The average Internet download speed in the USA is 5.1 megabits per second, though consumers' online experiences can vary dramatically, depending on where they happen to live, a new report from the Communications Workers of America says.
On balance, speeds in the Northeast and Mid-Atlantic were faster. Speeds in the South and in rural areas were markedly slower, according to the CWA's report — "Speed Matters" — out Tuesday.
Delaware, for example, averages 9.9 megabits per second. That's almost double the national average and triple the speed of Idaho (2.6 mbps), Arkansas (3.1) and Alaska (2.3). Data are based on feedback from more than 413,000 Internet users who took an online test between May 2008 and May 2009, CWA says.
The big swing owes to the way broadband is deployed. In the U.S., it's basically up to individual companies to decide where to offer broadband. Big broadband players such as Verizon have tended to focus on densely populated areas, where they can get more subscribers.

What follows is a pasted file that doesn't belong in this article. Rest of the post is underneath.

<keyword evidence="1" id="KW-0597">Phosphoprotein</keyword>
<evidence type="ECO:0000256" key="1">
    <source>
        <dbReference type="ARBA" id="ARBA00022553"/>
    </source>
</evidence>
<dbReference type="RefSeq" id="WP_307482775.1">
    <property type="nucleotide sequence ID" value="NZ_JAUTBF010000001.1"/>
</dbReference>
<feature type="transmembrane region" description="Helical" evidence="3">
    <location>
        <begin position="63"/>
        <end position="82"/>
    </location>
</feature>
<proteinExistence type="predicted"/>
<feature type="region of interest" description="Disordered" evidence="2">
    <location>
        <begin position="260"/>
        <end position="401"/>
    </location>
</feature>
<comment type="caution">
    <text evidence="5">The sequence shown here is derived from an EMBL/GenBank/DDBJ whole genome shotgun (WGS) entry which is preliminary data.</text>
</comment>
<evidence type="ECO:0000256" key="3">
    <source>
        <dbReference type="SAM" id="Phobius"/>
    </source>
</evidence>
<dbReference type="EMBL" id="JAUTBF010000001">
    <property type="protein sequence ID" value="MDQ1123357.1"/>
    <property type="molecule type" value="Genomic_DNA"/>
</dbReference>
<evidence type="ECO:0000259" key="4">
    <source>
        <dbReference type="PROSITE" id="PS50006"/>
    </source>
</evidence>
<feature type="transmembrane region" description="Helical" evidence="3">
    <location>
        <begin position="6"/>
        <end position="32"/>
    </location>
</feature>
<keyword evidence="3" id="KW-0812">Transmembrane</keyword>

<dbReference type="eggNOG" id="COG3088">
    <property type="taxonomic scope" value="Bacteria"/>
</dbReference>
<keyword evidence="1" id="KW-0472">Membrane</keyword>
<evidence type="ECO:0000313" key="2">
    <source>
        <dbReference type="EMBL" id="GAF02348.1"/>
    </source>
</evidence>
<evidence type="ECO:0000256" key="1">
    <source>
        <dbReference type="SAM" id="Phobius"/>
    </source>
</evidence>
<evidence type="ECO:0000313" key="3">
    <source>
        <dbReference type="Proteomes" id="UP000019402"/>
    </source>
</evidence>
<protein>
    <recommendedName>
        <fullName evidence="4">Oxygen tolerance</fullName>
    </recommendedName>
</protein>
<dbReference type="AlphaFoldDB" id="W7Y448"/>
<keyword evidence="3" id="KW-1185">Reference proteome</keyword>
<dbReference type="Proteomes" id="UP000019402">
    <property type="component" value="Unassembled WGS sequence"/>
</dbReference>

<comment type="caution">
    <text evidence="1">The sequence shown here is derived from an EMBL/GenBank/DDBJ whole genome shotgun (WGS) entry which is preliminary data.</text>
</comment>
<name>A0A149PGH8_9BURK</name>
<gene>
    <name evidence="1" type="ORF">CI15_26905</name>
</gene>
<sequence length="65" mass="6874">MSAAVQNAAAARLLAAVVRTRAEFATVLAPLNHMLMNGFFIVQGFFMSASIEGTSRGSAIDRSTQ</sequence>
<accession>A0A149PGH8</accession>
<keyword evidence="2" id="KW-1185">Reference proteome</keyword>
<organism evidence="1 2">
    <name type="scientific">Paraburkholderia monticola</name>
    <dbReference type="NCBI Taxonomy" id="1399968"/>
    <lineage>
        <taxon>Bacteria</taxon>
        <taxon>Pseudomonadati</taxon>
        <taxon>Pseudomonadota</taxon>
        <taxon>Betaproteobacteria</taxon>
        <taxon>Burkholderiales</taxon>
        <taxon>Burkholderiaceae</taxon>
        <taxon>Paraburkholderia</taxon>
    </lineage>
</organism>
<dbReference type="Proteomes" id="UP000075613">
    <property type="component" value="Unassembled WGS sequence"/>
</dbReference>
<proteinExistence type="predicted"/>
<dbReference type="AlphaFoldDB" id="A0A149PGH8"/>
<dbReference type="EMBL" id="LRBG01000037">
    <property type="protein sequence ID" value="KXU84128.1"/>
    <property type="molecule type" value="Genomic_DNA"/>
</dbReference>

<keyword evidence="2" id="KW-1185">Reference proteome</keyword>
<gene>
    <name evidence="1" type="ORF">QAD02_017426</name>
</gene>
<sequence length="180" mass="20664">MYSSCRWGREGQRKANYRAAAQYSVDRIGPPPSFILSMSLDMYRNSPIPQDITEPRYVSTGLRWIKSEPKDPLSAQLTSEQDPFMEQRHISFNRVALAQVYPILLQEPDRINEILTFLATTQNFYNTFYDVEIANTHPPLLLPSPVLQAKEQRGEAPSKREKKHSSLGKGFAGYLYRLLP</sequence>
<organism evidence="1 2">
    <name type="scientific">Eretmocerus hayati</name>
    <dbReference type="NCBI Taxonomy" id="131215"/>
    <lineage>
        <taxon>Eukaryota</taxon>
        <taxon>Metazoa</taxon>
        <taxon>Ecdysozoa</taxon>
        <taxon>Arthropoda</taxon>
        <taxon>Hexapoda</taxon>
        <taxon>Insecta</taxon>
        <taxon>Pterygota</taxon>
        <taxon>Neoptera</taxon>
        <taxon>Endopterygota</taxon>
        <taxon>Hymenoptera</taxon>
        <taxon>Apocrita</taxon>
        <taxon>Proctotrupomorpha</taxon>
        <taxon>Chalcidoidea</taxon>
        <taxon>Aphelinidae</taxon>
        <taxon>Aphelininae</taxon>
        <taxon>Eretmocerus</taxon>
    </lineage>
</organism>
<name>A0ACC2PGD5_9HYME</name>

CWA says such disparities hurt consumers, and hurt bigger national aims. Uneven efforts by carriers and government "have left a digital divide across the country," says Larry Cohen, CWA president. CWA represents workers at AT&T, Verizon and other telecoms.
In comparison with other countries, the USA does poorly.
South Korea, which currently claims some of the fastest broadband speeds, averages 20.4 megabits per second, CWA says, citing the data of Speedtest.net, which tracks global speeds.
The same movie that takes two minutes to download in South Korea can take two hours in the USA, CWA noted.
Other top performers in global broadband include Japan (15.8) and Sweden (12.8).
By Speedtest's measure, the USA scored slightly better than it did in the CWA test — 6.8 mbps per second, on average. But the USA still finished dead last among the 29 countries it tracks. Latvia (12.4), Portugal (7.97) and Liechtenstein (6.9) all fared better.
CWA says results — both domestically and internationally — underscore what the Obama administration has been saying for months, that the USA needs a cohesive broadband policy.
The Federal Communications Commission is developing a national broadband strategy, and the Commerce Department is about to dole out $7 billion to help spur broadband projects.